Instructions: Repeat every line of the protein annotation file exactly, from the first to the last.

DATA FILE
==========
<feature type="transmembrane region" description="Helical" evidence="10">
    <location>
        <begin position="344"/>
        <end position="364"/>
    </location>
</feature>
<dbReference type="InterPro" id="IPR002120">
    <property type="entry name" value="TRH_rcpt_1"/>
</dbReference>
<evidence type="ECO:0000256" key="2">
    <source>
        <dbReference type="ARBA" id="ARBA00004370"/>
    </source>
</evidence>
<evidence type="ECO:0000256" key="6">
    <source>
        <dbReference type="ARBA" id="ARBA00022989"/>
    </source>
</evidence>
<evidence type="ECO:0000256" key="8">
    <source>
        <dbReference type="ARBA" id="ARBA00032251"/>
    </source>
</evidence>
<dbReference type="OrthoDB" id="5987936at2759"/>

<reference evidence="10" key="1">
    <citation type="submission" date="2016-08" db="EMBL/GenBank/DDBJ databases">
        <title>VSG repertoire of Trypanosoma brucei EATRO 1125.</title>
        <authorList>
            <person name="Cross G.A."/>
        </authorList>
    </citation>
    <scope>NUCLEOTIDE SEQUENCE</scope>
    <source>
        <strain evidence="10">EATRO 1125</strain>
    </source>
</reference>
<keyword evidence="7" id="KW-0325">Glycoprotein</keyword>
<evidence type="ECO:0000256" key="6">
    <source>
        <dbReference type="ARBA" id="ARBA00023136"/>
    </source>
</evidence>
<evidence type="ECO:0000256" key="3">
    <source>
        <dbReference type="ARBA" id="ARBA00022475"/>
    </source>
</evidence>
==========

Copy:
<feature type="transmembrane region" description="Helical" evidence="10">
    <location>
        <begin position="344"/>
        <end position="364"/>
    </location>
</feature>
<dbReference type="InterPro" id="IPR002120">
    <property type="entry name" value="TRH_rcpt_1"/>
</dbReference>
<evidence type="ECO:0000256" key="2">
    <source>
        <dbReference type="ARBA" id="ARBA00004370"/>
    </source>
</evidence>
<evidence type="ECO:0000256" key="6">
    <source>
        <dbReference type="ARBA" id="ARBA00022989"/>
    </source>
</evidence>
<evidence type="ECO:0000256" key="8">
    <source>
        <dbReference type="ARBA" id="ARBA00032251"/>
    </source>
</evidence>
<dbReference type="OrthoDB" id="5987936at2759"/>

<reference evidence="10" key="1">
    <citation type="submission" date="2016-08" db="EMBL/GenBank/DDBJ databases">
        <title>VSG repertoire of Trypanosoma brucei EATRO 1125.</title>
        <authorList>
            <person name="Cross G.A."/>
        </authorList>
    </citation>
    <scope>NUCLEOTIDE SEQUENCE</scope>
    <source>
        <strain evidence="10">EATRO 1125</strain>
    </source>
</reference>
<keyword evidence="7" id="KW-0325">Glycoprotein</keyword>
<evidence type="ECO:0000256" key="6">
    <source>
        <dbReference type="ARBA" id="ARBA00023136"/>
    </source>
</evidence>
<evidence type="ECO:0000256" key="3">
    <source>
        <dbReference type="ARBA" id="ARBA00022475"/>
    </source>
</evidence>